Saturday, August 20, 2011

This Week in Texas Methodist History August 21

Texas Methodists Cope with Economic Depression August 1933

As Texans continue to suffer from the effects of heat, drought, and global economic problems, it is time to consider how Texas Methodists coped with adversity in the 1930s.

By August 1933 the effects of the Great Depression were taking their toll on Texas Methodists. As the price of both cotton and oil dropped to unheard lows, so did the ability of members to contribute to their churches. Annual conference receipts dropped more than fifty percent from 1929 to 1933. (Central Texas $1,682,000 to $687,335; North Texas $1,419,000 to $730,000; Northwest Texas $1,320,000 to $591,000; Texas $1.877,000 to $1,053,000’ and West Texas $1,276,000 to $629,000). The total amount paid to all preachers in salary in all the conferences in the MECS dropped from $1,911,000 to $1,264,000. Some of the church’s colleges could not pay faculty salary and offered to let their families eat in the college dining halls. Tyler Street Church in Dallas could not meet the payments on bonds it had issued and the bond holders foreclosed on the property. SMU was in such straits that its trustees sold 273 acres of property on the north side of the campus. Real estate prices were so depressed that the sale raised only $83,221.

Wesley College in Greenville, Kidd-Key in Sherman, and Weatherford College all closed, and Lon Morris, Southwestern, and other institutions barely survived. The Methodist Home in Waco, Lon Morris in Jacksonville, and other church institutions with dining halls and dairies thankfully received donations and tuition payments in the form of home-canned produce and meat, box car loads of hay, and whatever else church members had.

Plans for new church buildings were deferred, and missionary support was slashed. The author’s great-uncle, Charles T. Hardt, had to give up his missionary post in Poland and return to the West Texas Conference.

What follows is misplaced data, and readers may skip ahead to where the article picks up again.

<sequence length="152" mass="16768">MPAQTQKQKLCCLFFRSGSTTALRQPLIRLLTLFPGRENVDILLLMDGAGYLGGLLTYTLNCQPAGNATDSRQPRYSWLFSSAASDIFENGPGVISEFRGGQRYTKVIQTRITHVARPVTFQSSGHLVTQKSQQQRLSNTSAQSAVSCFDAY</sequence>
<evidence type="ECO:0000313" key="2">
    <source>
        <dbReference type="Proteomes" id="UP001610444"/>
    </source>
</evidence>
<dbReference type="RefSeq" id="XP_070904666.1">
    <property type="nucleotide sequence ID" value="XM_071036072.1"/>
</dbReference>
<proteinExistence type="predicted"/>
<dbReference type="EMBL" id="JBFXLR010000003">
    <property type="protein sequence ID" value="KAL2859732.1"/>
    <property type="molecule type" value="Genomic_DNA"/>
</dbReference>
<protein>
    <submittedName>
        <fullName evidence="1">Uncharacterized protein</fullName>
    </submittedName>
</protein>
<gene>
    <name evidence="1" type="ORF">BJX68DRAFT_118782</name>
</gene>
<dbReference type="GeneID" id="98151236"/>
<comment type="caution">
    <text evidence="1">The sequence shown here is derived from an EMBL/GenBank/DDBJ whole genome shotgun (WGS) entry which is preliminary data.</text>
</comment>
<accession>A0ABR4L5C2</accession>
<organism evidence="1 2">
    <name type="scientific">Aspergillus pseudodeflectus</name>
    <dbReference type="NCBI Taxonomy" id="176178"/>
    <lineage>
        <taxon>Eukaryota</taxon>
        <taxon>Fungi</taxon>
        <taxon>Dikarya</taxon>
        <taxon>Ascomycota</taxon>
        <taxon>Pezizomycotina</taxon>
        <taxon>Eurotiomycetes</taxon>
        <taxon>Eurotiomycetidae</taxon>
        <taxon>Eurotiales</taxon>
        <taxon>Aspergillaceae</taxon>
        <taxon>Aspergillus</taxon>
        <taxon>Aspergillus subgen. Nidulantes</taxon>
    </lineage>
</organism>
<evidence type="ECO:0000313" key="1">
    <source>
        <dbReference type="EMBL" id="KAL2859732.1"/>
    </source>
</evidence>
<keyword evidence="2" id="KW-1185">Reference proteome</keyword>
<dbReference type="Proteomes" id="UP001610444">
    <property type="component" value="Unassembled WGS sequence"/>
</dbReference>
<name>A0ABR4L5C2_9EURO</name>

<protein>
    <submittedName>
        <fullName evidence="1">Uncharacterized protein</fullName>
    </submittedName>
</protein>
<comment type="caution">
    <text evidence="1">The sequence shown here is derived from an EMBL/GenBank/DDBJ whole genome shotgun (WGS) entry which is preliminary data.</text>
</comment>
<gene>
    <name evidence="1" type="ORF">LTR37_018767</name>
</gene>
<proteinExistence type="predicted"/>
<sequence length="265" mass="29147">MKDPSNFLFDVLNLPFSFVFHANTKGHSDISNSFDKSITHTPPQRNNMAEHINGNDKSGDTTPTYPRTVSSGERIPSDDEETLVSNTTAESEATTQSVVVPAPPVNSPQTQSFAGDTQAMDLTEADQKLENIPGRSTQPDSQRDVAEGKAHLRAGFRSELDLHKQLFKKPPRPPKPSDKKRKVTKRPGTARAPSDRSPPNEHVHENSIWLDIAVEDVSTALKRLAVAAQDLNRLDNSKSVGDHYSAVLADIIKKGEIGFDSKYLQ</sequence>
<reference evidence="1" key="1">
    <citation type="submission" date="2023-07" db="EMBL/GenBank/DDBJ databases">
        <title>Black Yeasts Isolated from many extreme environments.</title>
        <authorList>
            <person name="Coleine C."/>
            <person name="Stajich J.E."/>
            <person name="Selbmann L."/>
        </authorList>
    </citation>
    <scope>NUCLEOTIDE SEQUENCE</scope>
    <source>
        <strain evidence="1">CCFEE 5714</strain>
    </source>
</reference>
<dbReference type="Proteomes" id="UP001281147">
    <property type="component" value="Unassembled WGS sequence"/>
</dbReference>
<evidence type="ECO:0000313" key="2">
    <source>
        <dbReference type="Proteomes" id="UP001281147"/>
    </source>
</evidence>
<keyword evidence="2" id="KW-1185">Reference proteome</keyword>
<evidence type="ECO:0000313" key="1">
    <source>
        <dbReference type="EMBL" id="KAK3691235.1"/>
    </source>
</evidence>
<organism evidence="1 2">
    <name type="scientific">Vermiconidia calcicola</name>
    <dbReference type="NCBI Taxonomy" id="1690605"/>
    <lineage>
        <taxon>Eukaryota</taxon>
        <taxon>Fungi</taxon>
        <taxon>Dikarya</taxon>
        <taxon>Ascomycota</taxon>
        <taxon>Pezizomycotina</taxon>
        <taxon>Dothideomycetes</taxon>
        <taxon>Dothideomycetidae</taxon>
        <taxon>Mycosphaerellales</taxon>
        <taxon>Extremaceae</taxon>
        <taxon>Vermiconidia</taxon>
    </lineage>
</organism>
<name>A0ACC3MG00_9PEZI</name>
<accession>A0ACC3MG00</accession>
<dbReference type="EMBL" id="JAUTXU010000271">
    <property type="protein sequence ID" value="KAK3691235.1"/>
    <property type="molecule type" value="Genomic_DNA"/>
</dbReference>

Churches had to become more deliberative and imaginative in their fund raising. Before the Great Depression a typical rural church would get by with contributions in the collection plate to pay on-going expenses such as salary and utilities. Most churches never had an annual pledge campaign. It didn’t make sense to ask for weekly contributions because farmers had income only once a year when they sold their crops. When the crops were harvested and sold, there would be a drive to raise money for the connectional expenses which were called “assessments.” (We now call them apportionments.) As the financial strain worsened, churches moved more and more to an annual pledge drive in which every member of the church, even those who attended irregularly, would be asked to put a pledge in writing. The use of pre-printed, numbered offering envelopes became almost universal.

Even before the Great Depression, a Texas Conference preacher, Clarence W. Lokey, had developed an imaginative plan. When he arrived at Edgewood in the Tyler District, he found the church had not paid all the salary due his predecessor and that the bank had foreclosed on the parsonage.

He and his members developed a plan called “The Lord’s Acre.” The farmers who participated promised to designate one acre of their farm or a calf or a piglet as the Lord’s. The proceeds from the sale of that designated acre or livestock would be donated to the church. The “Edgewood Plan” spread, and Lokey was appointed Conference Director of Rural Work so he could devote full time to spreading the idea.

The Great Depression and World War II changed almost everything about Texas and Texas Methodism. They had no way of knowing of the expansion and prosperity that would occur in the post-war years.


Post a Comment

<< Home